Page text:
Jul 24 2014

Australia’s Uncertain Future

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The Renewable Energy Target (RET) scheme in Australia was designed to ensure that 20 percent of the country’s electricity come from renewable resources by 2020. Since 2011 the scheme has operated in two parts: the Small-scale Renewable Energy Scheme (SRES) and the Large-scale Renewable Energy Target (LRET) (Renewable Energy Target, Australian Government). The LRET is meant to create an incentive for energy companies via making certificates for every megawatt-hour produced by an accredited power station. These certificates can then be sold to electricity retailers who must surrender them annually in order to show their compliance with the RET’s protocol (Renewable Energy Target, Australian Government). Essentially, this makes the electricity companies in Australia fulfill the role of middle-man in order to meet the national quota for renewable energy.

 

http://www.ecocitizenaustralia.com.au/wp-content/uploads/2011/04/renewable-energy-map.jpg
The SRES creates an incentive for households and small businesses to install renewable energy systems, again, in exchange for certificates that can be sold to electricity companies. In practice, most installation companies usually offer a payment for the right to create their own certificate in order to simplify the process (Renewable Energy Target, Australian Government).
The energy developer, Pacific Hydro, has reportedly withdrawn millions of dollars worth of investment in Australia due to uncertainty over the country’s plan to have 20 percent renewable resource generation by 2020. A review by the federal government of Australia is underway, but Pacific Hydro says the review is taking too long (Gibson, 2014). Many leaders in Australia have said that this review is unnecessary and has only served to cause hesitancy in potential energy companies like Pacific Hydro. The executive manager of Pacific Hydro recently made a statement saying that no one want to invest in a climate where renewable energy targets are being debated and banks are unwilling to finance these energy projects (Gibson, 2014).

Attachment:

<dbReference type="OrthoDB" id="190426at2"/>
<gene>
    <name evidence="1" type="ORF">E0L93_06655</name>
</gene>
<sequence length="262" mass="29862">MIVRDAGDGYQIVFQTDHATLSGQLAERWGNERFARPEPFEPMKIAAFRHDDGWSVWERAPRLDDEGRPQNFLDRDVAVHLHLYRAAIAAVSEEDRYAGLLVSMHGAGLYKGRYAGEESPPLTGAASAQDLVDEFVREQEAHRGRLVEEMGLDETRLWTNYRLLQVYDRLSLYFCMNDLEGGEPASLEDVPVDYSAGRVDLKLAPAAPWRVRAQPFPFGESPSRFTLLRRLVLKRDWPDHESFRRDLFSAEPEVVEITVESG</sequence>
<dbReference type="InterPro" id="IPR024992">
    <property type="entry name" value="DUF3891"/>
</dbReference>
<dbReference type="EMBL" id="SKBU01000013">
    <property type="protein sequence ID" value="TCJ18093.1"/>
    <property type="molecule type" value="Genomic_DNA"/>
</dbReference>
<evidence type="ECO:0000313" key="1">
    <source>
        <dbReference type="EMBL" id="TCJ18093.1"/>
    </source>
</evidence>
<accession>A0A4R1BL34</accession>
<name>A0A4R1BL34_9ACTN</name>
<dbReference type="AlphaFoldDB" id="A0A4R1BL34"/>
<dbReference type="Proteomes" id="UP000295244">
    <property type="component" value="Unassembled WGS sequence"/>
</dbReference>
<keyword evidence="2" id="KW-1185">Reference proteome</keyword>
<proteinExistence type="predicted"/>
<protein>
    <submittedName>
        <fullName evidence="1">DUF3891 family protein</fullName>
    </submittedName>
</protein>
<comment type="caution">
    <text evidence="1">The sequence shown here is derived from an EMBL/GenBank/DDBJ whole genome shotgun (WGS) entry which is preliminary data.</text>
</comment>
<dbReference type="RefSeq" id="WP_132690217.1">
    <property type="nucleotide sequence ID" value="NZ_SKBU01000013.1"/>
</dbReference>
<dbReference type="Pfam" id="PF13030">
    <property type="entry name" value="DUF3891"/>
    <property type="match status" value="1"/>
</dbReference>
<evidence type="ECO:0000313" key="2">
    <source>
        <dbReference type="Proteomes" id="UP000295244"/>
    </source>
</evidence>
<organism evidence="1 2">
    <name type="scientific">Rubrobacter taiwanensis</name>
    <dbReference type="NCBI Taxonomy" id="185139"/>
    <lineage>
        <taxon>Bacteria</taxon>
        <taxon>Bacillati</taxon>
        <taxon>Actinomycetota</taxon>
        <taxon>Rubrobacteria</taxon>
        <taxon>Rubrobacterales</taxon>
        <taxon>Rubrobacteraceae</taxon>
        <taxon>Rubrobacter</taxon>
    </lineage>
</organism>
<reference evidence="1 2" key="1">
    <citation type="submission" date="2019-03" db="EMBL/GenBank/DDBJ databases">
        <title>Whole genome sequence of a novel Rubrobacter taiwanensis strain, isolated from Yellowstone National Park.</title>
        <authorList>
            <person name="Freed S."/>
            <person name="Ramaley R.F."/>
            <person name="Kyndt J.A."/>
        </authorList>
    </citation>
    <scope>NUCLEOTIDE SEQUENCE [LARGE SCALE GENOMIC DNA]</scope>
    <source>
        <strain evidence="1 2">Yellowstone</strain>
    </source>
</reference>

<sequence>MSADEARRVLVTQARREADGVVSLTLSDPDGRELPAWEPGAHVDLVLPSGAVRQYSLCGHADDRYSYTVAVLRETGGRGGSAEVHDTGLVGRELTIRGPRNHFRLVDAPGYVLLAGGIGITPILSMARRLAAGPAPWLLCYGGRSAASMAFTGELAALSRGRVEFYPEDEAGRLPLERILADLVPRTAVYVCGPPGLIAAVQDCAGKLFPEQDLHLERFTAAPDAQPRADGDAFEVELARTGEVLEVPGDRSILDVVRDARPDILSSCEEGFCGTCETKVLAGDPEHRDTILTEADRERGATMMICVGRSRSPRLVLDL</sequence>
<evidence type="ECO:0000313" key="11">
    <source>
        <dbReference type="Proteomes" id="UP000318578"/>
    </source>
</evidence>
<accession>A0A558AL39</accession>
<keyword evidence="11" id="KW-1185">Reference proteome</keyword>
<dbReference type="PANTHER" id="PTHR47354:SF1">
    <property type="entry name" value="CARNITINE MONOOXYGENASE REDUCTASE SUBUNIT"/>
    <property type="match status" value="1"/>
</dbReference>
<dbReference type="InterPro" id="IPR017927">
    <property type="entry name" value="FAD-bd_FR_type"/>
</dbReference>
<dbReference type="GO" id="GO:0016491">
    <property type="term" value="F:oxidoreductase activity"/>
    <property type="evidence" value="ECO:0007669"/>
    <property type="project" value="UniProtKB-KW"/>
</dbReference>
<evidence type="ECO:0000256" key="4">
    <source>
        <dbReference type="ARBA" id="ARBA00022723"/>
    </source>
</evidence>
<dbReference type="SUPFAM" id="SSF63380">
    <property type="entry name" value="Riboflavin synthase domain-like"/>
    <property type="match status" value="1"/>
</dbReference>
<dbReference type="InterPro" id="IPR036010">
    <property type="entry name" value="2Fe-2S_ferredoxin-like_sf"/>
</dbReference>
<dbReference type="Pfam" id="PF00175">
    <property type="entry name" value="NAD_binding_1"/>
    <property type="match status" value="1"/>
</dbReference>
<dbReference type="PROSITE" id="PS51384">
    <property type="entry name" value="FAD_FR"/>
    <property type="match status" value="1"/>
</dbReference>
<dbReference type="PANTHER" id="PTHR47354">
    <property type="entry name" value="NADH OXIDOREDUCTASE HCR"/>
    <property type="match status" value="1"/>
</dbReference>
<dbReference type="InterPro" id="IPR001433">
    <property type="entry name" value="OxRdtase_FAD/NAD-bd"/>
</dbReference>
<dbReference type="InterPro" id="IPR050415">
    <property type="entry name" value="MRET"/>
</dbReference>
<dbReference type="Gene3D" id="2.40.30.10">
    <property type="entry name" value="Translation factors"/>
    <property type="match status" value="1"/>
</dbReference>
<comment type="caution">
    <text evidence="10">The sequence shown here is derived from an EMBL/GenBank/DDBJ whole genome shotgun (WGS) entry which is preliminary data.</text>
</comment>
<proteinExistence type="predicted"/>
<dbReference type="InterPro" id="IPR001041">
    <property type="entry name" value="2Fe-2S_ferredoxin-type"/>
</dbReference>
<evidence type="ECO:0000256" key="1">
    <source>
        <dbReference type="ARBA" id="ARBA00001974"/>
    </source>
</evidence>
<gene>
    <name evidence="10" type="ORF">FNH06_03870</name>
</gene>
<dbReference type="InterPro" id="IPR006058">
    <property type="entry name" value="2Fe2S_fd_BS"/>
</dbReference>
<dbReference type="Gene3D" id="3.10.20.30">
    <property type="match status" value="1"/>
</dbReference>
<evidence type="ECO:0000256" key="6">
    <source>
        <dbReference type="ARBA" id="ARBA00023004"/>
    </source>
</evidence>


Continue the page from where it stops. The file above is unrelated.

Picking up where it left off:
http://www.aph.gov.au/binaries/library/pubs/briefingbook43p/images/powering-australia-from-renewable-sources-pie-chart.png
During this review period there is virtually no investment in renewable energy at this time. If the Australian government decides to reduce their RET policy or scrap it completely, foreign investors will likely be out of the picture for the foreseeable future (White, 2014). Many advocates of the renewable energy sector feel that the entire purpose of the the review in order to reduce the target goal or get rid of it completely (White, 2014). Either way, Australia’s hesitancy to engage in the renewable energy market at this time will hinder them significantly into the future. These companies only want to invest in areas where renewable energy progression is a certainty and not up for debate.
Citations;
Gibson, Sallese. Industry uncertainty puts renewable energy projects at risk. July 21, 2014. <http://www.abc.net.au/worldtoday/content/2014/s4050081.htm>

White, Andrew. Green energy warns against RET flip-flop. July 9, 2014. <http://www.theaustralian.com.au/business/green-energy-warns-against-ret-flipflop/story-e6frg8zx-1226982269655?nk=4136dcad3af02df2e998c736e17681e6>

The Renewable Energy Target (RET) scheme. Australian Government, Department of the Environment. <http://www.environment.gov.au/climate-change/renewable-energy-target-scheme>

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